Wilberforce, Samuel (DNB00)

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WILBERFORCE, SAMUEL (1805–1873), successively bishop of Oxford and Winchester, the third son of William Wilberforce [q. v.] and Barbara Anne, eldest daughter of Isaac Spooner of Elmdon Hall, Warwickshire, was born at Clapham on 7 Sept. 1805. Robert Isaac Wilberforce [q. v.] was his eldest brother; Henry William Wilberforce [q. v.] was his youngest. Samuel was privately educated, being the pupil successively of the Rev. George Hodson of Maisemore, Gloucestershire, and of the Rev. F. Spragge of Little Bounds, Bidborough, Kent. He matriculated at Oxford on 27 Jan. 1823, going into residence as a commoner of Oriel in the Michaelmas term of the same year, and graduated B.A. 1826 (first class in mathematics and second in classics), and M.A. 1829. Later he received the degree of D.D. in 1845, and was made an honorary fellow of All Souls' in 1871. From the age of sixteen he was designed by his father for the church, and took deacon's orders on 21 Dec. 1828, being appointed curate in charge of Checkendon in Oxfordshire. He had married, on 11 June in the same year, Emily, eldest daughter of John Sargent, rector of Lavington, Sussex. His wife's sister, Caroline, married in November 1833 Henry Edward (afterwards Cardinal) Manning [q. v.]

Wilberforce's stay at Checkendon did not exceed sixteen months. An offer of the living of Ribchester, Lancashire, while he was yet in deacon's orders, was declined by his father's advice, but after his ordination as priest (20 Dec. 1829) Bishop Sumner of Winchester, who considered himself under obligations to the Wilberforce family, presented him to the rectory of Brighstone or Brixton, Isle of Wight. He was inducted on 12 Jan. 1830, and remained there for ten years. During that period his gift of eloquence began to attract attention. His father had trained him in his childhood to the habit of public speaking, and when at Oxford he had been a prominent member of the Oxford Union, then recently founded. His visitation sermon delivered at Newport in 1833 was printed at the bishop's wish. Soon his services as a preacher came to be in much request, and within a few years he received offers of better livings at Tunbridge Wells and in London. At Brighstone, too, he made his first appearance as a writer with the ‘Note-book of a Country Clergyman,’ and after his father's death in 1833 he wrote the ‘Life of William Wilberforce,’ in conjunction with his brother, Robert Isaac Wilberforce. During the same period he prepared for the press the ‘Journals and Letters of Henry Martyn,’ and contributed frequently to the ‘British Magazine.’ He also did much work on behalf of the Church Missionary Society and the Society for the Propagation of the Gospel, two organisations which he tried to unite. He was appointed rural dean of the northern division of the Isle of Wight in 1836, archdeacon of Surrey in 1839, and canon of Winchester in 1840. At the close of 1840 he resigned the living of Brighstone, and was appointed by the bishop of Winchester to that of Alverstoke in Hampshire. He left behind him in the Isle of Wight the name of an earnest and zealous parish priest, and of one who had conspicuous talent for organisation. Before his migration the prince consort made him one of his chaplains (5 Jan. 1841), and thus gave him a position of influence at court which he was to hold for many years. Two months later he underwent the great sorrow of his life in the death of his wife (10 March 1841). Her death put him into possession of her estate of Lavington, which gave him the position the ownership of land in England rarely fails to bring with it, and further marked him out from the crowd of country clergy.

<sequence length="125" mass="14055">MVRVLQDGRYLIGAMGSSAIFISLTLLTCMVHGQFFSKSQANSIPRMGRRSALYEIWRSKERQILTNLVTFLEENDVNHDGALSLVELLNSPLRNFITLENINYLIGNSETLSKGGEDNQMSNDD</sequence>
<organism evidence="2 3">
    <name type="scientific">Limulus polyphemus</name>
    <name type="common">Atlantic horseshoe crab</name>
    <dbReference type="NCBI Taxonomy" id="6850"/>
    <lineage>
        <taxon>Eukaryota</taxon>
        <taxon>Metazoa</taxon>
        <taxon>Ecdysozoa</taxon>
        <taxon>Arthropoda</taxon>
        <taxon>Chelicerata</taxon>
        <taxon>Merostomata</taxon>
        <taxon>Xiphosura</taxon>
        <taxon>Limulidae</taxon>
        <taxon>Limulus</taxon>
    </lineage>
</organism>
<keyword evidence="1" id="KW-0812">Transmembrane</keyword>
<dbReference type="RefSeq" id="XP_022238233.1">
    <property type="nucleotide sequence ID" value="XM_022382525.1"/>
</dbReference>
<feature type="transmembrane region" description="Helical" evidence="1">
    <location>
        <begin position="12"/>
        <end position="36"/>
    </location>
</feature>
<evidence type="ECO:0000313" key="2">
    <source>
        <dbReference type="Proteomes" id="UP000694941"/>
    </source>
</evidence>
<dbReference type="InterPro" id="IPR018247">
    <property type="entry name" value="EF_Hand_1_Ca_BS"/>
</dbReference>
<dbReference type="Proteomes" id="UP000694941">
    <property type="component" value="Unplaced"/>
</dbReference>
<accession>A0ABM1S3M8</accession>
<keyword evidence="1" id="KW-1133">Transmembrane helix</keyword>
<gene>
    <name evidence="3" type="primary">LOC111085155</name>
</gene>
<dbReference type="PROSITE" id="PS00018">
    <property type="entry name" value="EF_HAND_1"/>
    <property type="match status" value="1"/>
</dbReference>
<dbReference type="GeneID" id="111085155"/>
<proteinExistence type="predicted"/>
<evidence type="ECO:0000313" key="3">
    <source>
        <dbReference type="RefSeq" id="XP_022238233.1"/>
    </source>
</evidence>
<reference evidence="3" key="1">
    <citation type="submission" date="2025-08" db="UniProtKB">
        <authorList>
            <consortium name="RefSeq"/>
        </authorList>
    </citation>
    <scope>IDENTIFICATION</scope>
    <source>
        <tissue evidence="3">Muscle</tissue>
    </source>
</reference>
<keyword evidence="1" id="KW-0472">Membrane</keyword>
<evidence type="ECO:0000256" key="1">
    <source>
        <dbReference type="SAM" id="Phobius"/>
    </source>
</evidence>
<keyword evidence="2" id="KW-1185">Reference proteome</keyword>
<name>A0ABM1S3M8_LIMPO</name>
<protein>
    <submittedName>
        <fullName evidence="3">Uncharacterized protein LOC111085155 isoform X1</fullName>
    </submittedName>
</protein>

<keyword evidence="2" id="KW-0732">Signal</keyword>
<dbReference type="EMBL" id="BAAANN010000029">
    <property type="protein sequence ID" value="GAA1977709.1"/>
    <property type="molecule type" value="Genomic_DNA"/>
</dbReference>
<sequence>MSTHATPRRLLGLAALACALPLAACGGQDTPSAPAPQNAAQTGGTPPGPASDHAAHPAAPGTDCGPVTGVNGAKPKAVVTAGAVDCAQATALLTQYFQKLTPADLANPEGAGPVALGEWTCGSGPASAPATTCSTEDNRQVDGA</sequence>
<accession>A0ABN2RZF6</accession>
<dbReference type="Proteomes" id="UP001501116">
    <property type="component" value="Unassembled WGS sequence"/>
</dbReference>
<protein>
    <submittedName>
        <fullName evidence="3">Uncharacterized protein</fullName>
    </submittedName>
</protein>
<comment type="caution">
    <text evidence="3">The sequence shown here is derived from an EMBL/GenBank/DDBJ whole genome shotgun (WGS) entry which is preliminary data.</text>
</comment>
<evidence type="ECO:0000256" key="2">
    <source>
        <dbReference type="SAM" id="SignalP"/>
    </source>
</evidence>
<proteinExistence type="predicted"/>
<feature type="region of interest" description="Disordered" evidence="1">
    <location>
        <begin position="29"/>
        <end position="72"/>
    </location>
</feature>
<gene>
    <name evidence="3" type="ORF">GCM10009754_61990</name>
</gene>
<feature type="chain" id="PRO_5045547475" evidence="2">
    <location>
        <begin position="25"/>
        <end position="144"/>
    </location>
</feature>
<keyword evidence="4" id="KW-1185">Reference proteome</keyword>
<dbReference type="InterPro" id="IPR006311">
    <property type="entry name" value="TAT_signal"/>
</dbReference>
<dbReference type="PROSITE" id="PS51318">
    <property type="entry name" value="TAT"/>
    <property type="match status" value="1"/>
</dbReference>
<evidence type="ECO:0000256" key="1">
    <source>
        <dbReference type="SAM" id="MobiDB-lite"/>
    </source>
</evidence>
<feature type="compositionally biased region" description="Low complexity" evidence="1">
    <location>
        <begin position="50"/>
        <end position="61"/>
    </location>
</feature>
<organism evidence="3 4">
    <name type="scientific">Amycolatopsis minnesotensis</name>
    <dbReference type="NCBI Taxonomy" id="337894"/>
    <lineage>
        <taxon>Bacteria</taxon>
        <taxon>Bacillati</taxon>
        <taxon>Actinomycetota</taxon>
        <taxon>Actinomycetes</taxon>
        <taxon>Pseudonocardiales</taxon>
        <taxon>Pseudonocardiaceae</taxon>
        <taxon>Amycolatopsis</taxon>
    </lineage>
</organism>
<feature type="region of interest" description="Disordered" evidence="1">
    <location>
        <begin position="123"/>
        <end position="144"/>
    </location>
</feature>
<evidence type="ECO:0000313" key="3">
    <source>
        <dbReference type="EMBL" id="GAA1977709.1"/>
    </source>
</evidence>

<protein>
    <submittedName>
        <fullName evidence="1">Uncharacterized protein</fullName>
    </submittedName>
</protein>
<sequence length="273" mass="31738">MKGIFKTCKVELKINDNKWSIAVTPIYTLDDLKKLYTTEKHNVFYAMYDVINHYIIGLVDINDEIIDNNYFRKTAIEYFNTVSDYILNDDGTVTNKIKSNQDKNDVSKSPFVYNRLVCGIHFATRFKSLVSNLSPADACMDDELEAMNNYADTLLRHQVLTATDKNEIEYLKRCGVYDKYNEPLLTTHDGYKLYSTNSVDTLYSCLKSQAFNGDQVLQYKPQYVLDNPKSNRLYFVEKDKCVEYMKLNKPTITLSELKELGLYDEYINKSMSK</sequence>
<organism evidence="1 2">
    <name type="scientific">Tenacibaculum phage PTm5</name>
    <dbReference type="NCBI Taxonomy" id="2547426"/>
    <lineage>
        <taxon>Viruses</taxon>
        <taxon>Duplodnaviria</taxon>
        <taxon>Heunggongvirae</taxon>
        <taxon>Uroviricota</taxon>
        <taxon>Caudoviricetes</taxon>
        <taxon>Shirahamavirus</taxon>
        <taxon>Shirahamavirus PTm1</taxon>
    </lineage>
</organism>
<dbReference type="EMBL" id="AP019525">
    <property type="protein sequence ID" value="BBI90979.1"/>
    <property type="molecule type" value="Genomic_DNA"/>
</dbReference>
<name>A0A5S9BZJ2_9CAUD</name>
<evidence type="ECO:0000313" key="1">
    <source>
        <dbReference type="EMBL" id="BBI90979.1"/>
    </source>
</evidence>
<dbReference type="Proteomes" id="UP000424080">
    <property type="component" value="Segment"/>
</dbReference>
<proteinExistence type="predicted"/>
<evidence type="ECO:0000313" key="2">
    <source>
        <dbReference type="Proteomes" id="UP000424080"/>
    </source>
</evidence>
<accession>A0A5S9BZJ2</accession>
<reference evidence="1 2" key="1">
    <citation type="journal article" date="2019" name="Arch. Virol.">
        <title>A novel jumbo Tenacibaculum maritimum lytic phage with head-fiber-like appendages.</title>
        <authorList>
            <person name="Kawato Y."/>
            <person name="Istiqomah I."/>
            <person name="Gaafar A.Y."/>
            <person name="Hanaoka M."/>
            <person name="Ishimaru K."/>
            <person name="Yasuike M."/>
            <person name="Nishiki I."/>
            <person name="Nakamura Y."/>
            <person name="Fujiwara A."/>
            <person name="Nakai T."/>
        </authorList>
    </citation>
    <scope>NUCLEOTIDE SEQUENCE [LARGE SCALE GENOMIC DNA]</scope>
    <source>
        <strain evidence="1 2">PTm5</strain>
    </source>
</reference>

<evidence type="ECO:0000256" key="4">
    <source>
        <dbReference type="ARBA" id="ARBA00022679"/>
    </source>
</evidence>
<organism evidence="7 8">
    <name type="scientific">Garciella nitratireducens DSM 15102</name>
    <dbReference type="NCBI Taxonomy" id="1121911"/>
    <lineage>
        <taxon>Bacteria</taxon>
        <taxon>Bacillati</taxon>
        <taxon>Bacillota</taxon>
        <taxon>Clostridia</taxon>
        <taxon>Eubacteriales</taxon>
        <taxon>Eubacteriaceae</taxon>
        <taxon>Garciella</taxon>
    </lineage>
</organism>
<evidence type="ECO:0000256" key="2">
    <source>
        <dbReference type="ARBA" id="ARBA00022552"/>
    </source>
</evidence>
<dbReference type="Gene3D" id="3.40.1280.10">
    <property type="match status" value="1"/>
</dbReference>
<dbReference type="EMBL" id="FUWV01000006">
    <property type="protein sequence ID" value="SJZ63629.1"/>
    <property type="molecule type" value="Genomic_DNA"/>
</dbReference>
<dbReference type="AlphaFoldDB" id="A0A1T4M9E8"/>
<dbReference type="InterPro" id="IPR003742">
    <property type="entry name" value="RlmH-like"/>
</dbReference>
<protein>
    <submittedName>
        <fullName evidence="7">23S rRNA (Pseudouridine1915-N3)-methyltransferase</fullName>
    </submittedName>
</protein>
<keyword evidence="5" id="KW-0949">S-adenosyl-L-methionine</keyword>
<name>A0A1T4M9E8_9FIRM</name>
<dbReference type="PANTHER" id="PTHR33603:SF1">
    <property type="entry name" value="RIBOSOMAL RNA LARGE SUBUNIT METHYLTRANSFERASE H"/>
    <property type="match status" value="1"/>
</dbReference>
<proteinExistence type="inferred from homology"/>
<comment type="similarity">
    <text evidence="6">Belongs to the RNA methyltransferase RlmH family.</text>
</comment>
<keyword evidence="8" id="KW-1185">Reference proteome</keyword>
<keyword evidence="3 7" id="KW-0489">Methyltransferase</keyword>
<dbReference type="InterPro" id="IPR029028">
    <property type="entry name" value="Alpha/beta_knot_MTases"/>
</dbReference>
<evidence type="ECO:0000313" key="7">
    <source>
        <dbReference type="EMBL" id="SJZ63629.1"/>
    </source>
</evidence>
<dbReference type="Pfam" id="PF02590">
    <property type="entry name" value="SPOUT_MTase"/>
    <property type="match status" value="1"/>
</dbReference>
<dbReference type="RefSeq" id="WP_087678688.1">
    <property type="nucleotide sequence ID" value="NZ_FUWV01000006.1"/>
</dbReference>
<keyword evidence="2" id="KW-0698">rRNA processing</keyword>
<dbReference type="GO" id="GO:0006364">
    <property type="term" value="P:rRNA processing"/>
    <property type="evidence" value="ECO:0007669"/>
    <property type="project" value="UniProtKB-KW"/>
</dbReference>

Upon his migration to Alverstoke Wilberforce quickly became known to a wide public. His new cure included the garrison town of Gosport, with the naval hospital at Haslar and the Clarence victualling yard, and he thus came into contact with many men who were afterwards to leave their mark upon English history. It was to be expected that he would soon receive further promotion. In October 1843 he was appointed sub-almoner to the queen, and two years later (9 May 1845) he was installed dean of Westminster. Greville writes of him early in 1845 as ‘a very quick, lively, and agreeable man, who is in favour at court.’ He remained at Westminster Abbey a few months, being appointed to the bishopric of Oxford in October 1845. He remained, perhaps contrary to his own expectation, bishop of Oxford for nearly twenty-five years, and it was in this office that the chief work of his life was done.